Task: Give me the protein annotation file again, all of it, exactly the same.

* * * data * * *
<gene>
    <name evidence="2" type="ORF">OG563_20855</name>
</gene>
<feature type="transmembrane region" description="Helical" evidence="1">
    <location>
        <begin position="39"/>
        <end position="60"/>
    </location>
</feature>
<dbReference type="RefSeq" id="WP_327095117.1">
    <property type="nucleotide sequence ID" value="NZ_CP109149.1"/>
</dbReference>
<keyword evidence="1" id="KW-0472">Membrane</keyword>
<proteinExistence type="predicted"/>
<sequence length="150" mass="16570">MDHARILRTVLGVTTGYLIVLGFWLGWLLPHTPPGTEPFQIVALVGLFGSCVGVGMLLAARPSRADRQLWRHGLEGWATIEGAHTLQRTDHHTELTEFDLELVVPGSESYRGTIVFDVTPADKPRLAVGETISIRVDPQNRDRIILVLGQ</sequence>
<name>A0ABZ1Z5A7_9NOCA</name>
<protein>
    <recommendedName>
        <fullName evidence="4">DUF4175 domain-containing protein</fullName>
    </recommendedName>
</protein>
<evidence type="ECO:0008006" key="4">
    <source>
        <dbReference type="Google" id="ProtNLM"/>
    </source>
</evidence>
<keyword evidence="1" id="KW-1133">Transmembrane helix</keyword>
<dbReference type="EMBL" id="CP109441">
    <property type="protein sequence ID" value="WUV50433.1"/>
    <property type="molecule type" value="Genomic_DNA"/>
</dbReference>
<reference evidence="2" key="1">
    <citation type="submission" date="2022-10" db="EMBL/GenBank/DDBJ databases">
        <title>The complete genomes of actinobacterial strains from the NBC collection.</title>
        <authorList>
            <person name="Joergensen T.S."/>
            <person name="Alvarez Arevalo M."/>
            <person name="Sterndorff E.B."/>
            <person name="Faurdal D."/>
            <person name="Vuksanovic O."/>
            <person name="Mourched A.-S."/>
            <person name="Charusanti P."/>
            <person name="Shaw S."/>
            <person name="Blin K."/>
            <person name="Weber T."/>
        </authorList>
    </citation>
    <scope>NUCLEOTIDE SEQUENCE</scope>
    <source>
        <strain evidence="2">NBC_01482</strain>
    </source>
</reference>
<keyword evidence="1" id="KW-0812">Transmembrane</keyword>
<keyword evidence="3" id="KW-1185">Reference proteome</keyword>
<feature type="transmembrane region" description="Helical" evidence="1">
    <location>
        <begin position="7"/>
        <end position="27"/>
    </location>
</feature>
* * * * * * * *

<gene>
    <name evidence="2" type="ORF">OG563_20855</name>
</gene>
<feature type="transmembrane region" description="Helical" evidence="1">
    <location>
        <begin position="39"/>
        <end position="60"/>
    </location>
</feature>
<dbReference type="RefSeq" id="WP_327095117.1">
    <property type="nucleotide sequence ID" value="NZ_CP109149.1"/>
</dbReference>
<keyword evidence="1" id="KW-0472">Membrane</keyword>
<proteinExistence type="predicted"/>
<sequence length="150" mass="16570">MDHARILRTVLGVTTGYLIVLGFWLGWLLPHTPPGTEPFQIVALVGLFGSCVGVGMLLAARPSRADRQLWRHGLEGWATIEGAHTLQRTDHHTELTEFDLELVVPGSESYRGTIVFDVTPADKPRLAVGETISIRVDPQNRDRIILVLGQ</sequence>
<name>A0ABZ1Z5A7_9NOCA</name>
<protein>
    <recommendedName>
        <fullName evidence="4">DUF4175 domain-containing protein</fullName>
    </recommendedName>
</protein>
<evidence type="ECO:0008006" key="4">
    <source>
        <dbReference type="Google" id="ProtNLM"/>
    </source>
</evidence>
<keyword evidence="1" id="KW-1133">Transmembrane helix</keyword>
<dbReference type="EMBL" id="CP109441">
    <property type="protein sequence ID" value="WUV50433.1"/>
    <property type="molecule type" value="Genomic_DNA"/>
</dbReference>
<reference evidence="2" key="1">
    <citation type="submission" date="2022-10" db="EMBL/GenBank/DDBJ databases">
        <title>The complete genomes of actinobacterial strains from the NBC collection.</title>
        <authorList>
            <person name="Joergensen T.S."/>
            <person name="Alvarez Arevalo M."/>
            <person name="Sterndorff E.B."/>
            <person name="Faurdal D."/>
            <person name="Vuksanovic O."/>
            <person name="Mourched A.-S."/>
            <person name="Charusanti P."/>
            <person name="Shaw S."/>
            <person name="Blin K."/>
            <person name="Weber T."/>
        </authorList>
    </citation>
    <scope>NUCLEOTIDE SEQUENCE</scope>
    <source>
        <strain evidence="2">NBC_01482</strain>
    </source>
</reference>
<keyword evidence="1" id="KW-0812">Transmembrane</keyword>
<keyword evidence="3" id="KW-1185">Reference proteome</keyword>
<feature type="transmembrane region" description="Helical" evidence="1">
    <location>
        <begin position="7"/>
        <end position="27"/>
    </location>
</feature>